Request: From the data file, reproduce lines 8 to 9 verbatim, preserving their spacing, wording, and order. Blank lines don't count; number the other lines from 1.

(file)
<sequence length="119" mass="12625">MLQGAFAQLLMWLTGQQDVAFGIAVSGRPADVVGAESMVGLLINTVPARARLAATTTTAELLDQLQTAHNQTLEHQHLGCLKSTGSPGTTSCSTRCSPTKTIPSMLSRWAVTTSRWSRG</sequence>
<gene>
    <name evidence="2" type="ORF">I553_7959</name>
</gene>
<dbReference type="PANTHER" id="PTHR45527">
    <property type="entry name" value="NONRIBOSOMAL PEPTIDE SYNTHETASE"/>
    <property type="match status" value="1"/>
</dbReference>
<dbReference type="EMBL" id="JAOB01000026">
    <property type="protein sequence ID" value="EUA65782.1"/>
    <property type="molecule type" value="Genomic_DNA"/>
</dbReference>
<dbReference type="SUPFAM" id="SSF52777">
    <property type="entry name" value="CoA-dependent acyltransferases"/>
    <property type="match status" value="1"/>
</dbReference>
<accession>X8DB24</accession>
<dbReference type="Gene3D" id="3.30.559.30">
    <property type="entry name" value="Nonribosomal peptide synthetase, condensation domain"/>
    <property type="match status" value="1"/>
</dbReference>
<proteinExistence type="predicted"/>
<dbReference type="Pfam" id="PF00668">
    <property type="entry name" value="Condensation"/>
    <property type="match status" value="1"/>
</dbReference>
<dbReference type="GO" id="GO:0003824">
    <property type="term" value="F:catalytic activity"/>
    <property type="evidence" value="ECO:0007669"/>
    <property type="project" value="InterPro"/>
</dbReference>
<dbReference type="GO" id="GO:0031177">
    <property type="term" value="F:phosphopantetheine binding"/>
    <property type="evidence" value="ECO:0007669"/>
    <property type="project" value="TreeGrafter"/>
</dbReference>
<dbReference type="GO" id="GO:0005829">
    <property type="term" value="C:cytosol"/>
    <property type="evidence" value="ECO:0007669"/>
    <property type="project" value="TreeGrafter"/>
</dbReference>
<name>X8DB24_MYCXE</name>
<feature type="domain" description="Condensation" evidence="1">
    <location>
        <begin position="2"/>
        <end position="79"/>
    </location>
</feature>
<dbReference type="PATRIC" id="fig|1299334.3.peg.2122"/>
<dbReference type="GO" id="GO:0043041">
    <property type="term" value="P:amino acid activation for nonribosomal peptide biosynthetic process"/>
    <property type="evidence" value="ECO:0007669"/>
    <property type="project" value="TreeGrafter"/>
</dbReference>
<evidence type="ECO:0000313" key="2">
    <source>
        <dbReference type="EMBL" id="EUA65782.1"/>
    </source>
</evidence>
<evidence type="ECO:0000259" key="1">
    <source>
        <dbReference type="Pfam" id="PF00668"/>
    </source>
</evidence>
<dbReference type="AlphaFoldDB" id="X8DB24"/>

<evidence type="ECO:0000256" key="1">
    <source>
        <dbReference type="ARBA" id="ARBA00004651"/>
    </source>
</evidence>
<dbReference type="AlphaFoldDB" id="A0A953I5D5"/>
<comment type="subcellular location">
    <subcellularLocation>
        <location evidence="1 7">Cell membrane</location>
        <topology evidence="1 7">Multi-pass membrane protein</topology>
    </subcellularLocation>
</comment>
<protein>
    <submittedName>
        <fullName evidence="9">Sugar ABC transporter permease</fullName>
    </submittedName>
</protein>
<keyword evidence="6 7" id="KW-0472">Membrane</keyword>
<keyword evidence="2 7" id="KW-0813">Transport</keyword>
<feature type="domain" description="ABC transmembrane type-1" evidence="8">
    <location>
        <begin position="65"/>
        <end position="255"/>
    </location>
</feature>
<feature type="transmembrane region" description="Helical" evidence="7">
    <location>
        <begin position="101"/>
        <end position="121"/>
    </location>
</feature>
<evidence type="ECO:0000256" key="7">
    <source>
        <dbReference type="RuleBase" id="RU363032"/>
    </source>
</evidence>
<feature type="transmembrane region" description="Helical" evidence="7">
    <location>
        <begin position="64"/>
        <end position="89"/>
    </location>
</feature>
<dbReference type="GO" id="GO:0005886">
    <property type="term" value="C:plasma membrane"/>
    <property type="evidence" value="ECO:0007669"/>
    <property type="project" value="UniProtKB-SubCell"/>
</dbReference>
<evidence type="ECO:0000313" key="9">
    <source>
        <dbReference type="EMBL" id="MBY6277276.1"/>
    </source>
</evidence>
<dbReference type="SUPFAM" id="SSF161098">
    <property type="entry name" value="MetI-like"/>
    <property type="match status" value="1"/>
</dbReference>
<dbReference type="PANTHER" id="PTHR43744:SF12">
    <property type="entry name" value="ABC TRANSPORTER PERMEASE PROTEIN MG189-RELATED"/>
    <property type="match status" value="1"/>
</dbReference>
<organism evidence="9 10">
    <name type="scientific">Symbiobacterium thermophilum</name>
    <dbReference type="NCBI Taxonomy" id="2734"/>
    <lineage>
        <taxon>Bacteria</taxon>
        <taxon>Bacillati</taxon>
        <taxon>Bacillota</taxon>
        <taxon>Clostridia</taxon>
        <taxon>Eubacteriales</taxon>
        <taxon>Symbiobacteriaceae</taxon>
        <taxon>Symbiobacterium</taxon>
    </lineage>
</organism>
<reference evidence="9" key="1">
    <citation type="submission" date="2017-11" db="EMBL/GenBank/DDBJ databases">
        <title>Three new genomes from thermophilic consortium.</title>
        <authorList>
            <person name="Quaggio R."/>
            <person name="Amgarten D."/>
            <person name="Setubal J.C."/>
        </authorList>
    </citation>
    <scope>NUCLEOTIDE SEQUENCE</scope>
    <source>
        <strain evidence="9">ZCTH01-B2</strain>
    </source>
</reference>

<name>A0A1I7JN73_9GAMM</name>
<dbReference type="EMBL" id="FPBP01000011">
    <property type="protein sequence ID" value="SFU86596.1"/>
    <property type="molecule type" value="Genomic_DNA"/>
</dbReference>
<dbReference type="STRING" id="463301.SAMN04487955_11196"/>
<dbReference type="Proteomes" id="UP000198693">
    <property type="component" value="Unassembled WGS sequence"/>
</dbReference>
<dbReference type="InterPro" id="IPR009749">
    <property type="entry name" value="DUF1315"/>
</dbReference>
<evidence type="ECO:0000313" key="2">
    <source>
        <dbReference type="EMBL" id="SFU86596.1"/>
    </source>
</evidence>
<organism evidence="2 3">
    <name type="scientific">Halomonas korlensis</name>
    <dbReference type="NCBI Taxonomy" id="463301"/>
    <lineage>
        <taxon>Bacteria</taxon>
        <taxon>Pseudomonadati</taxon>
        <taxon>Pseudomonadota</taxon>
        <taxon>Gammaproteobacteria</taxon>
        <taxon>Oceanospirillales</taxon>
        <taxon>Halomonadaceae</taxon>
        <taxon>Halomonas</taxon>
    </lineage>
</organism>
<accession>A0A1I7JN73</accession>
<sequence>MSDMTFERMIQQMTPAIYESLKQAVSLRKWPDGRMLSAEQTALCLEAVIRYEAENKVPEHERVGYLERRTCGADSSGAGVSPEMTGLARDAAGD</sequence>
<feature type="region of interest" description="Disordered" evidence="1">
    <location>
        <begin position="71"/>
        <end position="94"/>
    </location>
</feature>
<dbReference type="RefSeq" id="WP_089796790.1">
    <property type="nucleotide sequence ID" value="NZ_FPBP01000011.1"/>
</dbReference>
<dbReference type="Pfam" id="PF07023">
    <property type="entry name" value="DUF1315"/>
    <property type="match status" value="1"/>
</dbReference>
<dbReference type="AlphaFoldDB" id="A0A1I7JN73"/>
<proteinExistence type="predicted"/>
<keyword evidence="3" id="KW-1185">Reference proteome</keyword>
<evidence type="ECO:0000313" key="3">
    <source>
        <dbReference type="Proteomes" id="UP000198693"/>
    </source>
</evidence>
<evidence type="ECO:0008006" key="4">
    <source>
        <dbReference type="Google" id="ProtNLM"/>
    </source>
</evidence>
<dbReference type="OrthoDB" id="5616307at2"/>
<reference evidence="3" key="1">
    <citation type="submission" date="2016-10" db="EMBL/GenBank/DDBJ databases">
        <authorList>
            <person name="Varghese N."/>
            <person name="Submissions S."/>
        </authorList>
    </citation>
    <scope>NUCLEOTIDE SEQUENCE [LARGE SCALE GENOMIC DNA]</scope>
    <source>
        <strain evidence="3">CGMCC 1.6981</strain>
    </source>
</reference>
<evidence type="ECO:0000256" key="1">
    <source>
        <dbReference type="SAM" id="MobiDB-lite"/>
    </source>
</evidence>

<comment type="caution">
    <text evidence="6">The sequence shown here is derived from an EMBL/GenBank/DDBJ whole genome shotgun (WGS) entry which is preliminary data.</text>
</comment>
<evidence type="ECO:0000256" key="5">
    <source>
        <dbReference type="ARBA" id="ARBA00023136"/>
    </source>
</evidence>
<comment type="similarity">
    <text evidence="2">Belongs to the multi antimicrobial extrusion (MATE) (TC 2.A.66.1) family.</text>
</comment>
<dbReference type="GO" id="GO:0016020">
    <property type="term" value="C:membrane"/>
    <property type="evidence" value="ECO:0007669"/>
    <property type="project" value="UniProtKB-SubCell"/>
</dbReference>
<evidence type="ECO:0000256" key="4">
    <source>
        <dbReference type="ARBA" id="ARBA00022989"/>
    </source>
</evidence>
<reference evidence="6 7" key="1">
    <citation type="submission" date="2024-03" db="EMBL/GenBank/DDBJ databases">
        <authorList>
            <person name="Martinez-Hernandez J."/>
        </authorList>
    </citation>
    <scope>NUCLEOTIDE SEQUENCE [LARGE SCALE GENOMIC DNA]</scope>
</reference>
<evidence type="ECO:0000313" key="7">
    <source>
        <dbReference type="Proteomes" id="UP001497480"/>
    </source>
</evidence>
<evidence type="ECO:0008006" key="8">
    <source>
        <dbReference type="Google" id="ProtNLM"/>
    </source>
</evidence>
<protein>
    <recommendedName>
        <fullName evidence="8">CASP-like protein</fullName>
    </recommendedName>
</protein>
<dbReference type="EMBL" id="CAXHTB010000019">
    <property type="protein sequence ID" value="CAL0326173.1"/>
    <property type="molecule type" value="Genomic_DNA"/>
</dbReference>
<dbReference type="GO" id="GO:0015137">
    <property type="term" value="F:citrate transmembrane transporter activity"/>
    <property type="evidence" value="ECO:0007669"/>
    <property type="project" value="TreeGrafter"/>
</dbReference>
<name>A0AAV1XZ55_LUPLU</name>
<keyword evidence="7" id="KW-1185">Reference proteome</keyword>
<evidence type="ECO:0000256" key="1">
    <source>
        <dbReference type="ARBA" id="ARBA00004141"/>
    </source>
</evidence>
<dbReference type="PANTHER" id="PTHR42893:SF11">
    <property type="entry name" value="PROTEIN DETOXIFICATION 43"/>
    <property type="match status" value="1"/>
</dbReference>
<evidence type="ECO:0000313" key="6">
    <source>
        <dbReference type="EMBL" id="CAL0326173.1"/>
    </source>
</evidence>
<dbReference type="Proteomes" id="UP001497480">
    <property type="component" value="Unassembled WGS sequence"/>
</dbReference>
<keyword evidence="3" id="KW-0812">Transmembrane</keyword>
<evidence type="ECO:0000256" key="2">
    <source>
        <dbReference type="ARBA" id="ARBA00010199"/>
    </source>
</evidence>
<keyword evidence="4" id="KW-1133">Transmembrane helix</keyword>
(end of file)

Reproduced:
</dbReference>
<dbReference type="EMBL" id="JAOB01000026">